27 Jesus and his disciples went on to the villages around Caesarea Philippi. On the way he asked them, “Who do people say I am?”
28 They replied, “Some say John the Baptist; others say Elijah; and still others, one of the prophets.”
29 “But what about you?” he asked. “Who do you say I am?”
Peter answered, “You are the Messiah.”
30 Jesus warned them not to tell anyone about him.

31 He then began to teach them that the Son of Man must suffer many things and be rejected by the elders, the chief priests and the teachers of the law, and that he must be killed and after three days rise again. 32 He spoke plainly about this, and Peter took him aside and began to rebuke him.
33 But when Jesus turned and looked at his disciples, he rebuked Peter. “Get behind me, Satan!” he said. “You do not have in mind the concerns of God, but merely human concerns.”

34 Then he called the crowd to him along with his disciples and said: “Whoever wants to be my disciple must deny themselves and take up their cross and follow me. 35 For whoever wants to save their life will lose it, but whoever loses their life for me and for the gospel will save it. 36 What good is it for someone to gain the whole world, yet forfeit their soul? 37 Or what can anyone give in exchange for their soul? 38 If anyone is ashamed of me and my words in this adulterous and sinful generation, the Son of Man will be ashamed of them when he comes in his Father’s glory with the holy angels.” Mark 8:27-38

This incident and its repercussions have opened up to us at least a part of the reason that Christians are the greatest danger and hindrance to the coming of the kingdom of God. Against the backdrop of Caesarea Philippi, representing the way people think and behave when they reject the “tree of life” and eat the fruit of the “tree of the knowledge of good and evil”, Jesus asked His disciples the most crucial question they would ever have to answer. “Who do you say that I am?”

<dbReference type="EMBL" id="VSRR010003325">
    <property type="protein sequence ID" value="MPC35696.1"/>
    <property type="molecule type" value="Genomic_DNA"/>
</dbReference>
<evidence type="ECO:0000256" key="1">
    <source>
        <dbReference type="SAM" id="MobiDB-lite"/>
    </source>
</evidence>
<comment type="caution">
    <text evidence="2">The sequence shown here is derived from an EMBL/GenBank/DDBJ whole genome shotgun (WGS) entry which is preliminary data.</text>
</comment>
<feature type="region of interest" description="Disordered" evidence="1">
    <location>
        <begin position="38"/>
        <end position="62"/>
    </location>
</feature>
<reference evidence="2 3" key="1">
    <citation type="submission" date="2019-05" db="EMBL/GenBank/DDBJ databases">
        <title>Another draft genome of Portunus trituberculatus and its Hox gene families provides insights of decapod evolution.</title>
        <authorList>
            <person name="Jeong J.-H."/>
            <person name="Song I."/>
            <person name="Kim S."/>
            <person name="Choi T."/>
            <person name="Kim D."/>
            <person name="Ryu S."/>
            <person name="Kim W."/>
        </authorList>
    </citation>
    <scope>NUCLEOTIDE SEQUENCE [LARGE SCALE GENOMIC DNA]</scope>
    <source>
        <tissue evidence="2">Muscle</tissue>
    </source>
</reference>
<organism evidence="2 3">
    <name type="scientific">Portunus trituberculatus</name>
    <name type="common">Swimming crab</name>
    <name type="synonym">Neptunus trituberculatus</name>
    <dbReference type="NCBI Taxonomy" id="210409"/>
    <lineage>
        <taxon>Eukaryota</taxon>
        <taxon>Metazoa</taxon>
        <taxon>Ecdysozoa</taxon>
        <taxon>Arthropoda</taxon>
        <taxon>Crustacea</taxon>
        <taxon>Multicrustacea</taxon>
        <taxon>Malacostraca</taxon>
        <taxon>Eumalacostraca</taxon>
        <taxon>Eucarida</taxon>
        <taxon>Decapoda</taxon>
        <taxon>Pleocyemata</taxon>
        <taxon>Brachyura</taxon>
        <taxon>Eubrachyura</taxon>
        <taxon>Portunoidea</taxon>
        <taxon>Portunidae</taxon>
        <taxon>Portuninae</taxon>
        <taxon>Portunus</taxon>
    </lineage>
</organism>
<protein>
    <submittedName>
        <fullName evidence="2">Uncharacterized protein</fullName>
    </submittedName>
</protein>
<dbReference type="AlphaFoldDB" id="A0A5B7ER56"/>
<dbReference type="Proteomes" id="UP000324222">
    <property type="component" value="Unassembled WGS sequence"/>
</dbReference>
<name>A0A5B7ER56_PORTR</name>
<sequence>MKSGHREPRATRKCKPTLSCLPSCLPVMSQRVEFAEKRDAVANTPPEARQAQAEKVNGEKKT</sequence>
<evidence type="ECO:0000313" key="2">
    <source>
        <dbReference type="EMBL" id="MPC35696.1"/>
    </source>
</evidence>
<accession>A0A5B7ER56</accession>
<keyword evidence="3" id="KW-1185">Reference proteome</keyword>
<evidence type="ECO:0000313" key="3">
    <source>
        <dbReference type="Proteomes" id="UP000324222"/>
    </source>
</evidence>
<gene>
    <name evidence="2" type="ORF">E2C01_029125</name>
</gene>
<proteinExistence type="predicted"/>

Peter’s response was, in essence, absolutely correct but, as he later revealed, its content was way off the mark. It’s the content of that confession that validates or invalidates our confession. From Peter’s declaration, Jesus launched into a revelation of the Father’s agenda for Him, exposing Peter’s contradicting the content of the confession he had just made.

True discipleship not only embraces Jesus’ essence and nature as the Son of God. It also fully embraces the implications of that confession both for Jesus and for himself.

Peter refused to embrace Jesus’ yoke – the unconditional love of God that endures humiliation, disgrace, rejection and ridicule in order to overcome the worst man can do, through compassion and forgiveness. He still espoused violence, force and control as the way of victory. He was embarrassed by Jesus’ revelation of suffering and death as the way of overcoming the world. Jesus repudiated that way as the way of Satan.

God’s love is all-inclusive and all-embracing. He opens His arms to anyone who will repent and return (tefilah, teshuvah). By contrast, Jesus said that discipleship is all-exclusive. He is embarrassed by and repudiates anyone who refuses His yoke and chooses to continue on under the devil’s yoke. Such a person is “anti-Christ”, constituting a danger to the growth of God’s kingdom because he misrepresents his Messiah and brings the spirit of the world into the church, and the name of Jesus into disrepute.82

Luella Campbell

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